(ii) the Respondent has no rights or legitimate interests in respect of the Domain Names (paragraph 4(a)(ii)); and
(iii) the Domain Names have been registered and are being used in bad faith (paragraph 4(a)(iii)).
6.4 However, under paragraph 14 of the Rules, where a party does not comply with any provision of the Rules, the Panel “shall draw such inferences therefrom as it considers appropriate”.
A. Identical or Confusingly Similar
6.5 The Panel accepts that the Complainant has relevant rights in the trademarks ACOMPLIA and ZIMULTI. Some of the trademark certificates provide by the Complainant suggest that it is not the Complainant but “Sanaofi-Synthelabo” or “Aventis Pharma S.A.” (i.e. the two companies that merged to create the Complainant) that owns these marks. The Panel suspects that in many of these cases the papers that have been supplied by the Complainant are simply out of date. But even if they are not, it does not matter. The Complainant, whether directly or indirectly, clearly controls each of the marks relied upon and in any event, at least one of the relevant ACOMPLIA marks (i.e. Community Trademark No. 3565678) is registered in the Complainant’s own name.
6.6 The Panel does not accept that the Domain Names are identical to the Complainant’s trademarks, but it does accept that they are “confusingly similar”. The <buyaccomplia.info> Domain Name can only be sensible understood as a combination of the word “buy” with a misspelling of the word “Acomplia”. These amendments and additions do not prevent the Domain Name from having the necessary degree of similarity with the ACOMPLIA mark for the purposes of the Policy.
6.7 Similarly, the <accompliazimulti.com> Domain Name can only be sensibly understood as a combination of “Zimulti” and a misspelling of the word “Acomplia”. Accordingly, the Domain Name is confusingly similar with both of the Complainant’s ACOMPLIA and ZIMULTI marks.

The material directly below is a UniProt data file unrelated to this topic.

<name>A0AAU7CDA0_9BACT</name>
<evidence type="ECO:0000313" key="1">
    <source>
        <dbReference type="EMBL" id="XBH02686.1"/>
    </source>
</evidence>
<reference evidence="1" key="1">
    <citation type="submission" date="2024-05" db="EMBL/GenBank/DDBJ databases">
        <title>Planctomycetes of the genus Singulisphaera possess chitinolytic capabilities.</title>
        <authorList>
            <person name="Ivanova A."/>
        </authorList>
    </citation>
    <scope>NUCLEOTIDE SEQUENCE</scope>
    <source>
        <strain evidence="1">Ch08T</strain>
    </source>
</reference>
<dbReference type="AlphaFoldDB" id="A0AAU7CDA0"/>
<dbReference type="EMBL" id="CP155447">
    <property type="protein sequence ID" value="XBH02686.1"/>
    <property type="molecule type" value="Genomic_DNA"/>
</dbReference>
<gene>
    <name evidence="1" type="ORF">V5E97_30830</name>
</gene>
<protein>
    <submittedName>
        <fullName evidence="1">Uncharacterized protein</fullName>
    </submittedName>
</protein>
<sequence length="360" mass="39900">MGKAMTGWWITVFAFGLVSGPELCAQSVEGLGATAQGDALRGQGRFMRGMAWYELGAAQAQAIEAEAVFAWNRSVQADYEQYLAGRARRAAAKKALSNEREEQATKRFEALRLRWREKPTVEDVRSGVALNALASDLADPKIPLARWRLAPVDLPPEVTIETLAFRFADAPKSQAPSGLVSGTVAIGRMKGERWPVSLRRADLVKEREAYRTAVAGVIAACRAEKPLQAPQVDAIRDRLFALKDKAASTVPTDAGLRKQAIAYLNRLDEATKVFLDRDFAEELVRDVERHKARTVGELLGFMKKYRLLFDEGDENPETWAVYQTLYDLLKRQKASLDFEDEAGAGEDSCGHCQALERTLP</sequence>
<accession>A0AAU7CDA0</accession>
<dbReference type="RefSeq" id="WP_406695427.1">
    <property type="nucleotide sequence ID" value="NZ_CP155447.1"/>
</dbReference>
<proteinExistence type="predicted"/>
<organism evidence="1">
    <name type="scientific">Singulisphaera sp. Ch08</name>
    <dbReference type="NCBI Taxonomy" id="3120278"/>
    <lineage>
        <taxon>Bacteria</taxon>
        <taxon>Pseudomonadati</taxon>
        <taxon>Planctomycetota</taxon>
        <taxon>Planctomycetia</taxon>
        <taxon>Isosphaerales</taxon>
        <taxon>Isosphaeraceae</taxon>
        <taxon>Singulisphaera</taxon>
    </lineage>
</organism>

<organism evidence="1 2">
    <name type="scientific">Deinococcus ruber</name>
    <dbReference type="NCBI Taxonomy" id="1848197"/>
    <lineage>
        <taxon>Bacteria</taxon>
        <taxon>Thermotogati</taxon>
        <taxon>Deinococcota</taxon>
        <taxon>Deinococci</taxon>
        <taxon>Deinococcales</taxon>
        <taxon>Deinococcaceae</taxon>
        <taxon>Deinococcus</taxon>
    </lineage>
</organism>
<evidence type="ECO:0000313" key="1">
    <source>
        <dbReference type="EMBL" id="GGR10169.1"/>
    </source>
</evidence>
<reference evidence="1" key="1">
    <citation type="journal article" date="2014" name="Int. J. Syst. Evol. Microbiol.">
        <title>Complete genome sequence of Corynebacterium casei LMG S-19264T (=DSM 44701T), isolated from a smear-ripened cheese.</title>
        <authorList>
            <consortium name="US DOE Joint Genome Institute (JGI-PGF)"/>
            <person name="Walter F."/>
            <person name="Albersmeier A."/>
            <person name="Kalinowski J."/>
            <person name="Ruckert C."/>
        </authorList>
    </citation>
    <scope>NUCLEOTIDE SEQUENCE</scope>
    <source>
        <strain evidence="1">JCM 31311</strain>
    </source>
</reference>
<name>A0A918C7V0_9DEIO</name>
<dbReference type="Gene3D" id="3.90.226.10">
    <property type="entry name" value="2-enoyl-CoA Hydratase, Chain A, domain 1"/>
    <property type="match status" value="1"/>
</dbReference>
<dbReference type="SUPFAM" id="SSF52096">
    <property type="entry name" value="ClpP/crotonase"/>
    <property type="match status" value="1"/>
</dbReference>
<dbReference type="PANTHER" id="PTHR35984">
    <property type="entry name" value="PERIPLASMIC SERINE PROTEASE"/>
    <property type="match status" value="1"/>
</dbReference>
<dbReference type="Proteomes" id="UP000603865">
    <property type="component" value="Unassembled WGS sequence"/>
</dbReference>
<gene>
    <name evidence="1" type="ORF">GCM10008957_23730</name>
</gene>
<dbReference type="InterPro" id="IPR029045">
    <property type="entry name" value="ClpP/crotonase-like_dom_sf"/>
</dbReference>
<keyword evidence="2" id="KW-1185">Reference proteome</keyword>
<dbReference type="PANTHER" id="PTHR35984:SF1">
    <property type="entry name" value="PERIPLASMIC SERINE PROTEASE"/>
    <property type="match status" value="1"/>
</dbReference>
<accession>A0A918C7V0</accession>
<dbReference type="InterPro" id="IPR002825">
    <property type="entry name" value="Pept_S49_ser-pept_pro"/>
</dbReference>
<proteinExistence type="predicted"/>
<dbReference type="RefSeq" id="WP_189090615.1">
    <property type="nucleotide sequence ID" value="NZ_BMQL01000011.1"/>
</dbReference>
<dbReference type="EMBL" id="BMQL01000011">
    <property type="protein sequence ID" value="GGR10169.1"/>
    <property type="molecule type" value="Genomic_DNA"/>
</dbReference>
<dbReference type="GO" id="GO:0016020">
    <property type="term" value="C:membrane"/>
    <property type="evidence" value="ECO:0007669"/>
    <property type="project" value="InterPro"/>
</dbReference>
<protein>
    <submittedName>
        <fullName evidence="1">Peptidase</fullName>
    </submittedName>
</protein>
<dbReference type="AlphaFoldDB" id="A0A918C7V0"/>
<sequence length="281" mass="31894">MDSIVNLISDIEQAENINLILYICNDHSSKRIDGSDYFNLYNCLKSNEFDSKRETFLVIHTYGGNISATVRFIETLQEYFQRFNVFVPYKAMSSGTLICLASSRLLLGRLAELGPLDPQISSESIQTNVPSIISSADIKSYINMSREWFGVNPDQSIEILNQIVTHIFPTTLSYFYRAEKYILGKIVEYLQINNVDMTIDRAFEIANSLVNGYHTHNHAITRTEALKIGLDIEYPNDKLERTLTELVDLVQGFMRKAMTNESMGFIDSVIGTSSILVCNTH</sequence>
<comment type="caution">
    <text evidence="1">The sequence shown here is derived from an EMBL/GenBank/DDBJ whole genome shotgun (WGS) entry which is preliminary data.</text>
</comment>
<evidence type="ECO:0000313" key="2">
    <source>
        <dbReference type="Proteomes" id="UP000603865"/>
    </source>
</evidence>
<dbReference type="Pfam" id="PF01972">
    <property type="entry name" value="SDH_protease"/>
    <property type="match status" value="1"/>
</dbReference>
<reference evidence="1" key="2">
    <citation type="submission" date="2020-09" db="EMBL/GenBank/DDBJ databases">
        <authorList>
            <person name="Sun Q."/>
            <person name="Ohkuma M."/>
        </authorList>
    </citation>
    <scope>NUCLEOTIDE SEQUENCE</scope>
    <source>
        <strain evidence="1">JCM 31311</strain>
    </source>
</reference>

6.8 Therefore, the Panel concludes that the Complainant has made out paragraph 4(a)(i) of the Policy.
B. Rights or Legitimate Interests
6.9 The Panel accepts the Complainant’s claims that the Respondent has not been authorised by the Complainant to use the “Acomplia” or “Zimulti” names. The Panel also accepts for the purposes of these proceedings that the Complainant is right in its assertion that the Respondent has chosen and is using the Domain Names for websites that operate as portals to the websites of third parties that purport to sell Acomplia products. Similarly, the Panel accepts that it is likely that the Respondent receives payment (either directly or indirectly) from the operators of those third party websites. However, whether this takes the form of a commission on sales achieved, click through payments based upon the number of Internet users funnelled to the third party website or otherwise is unknown.
6.10 The key question then is whether such usage of a domain name that incorporates a trademark provides rights or legitimate interests within the meaning of the Policy. The Panel notes that the Complainant asserts, in the context of its contentions on the issue of bad faith, that the products in question may be “counterfeit or placebo” products, although there is no evidence put forward in this respect. Therefore, the Panel assumes for the purposes of this question, that the products in question are genuine.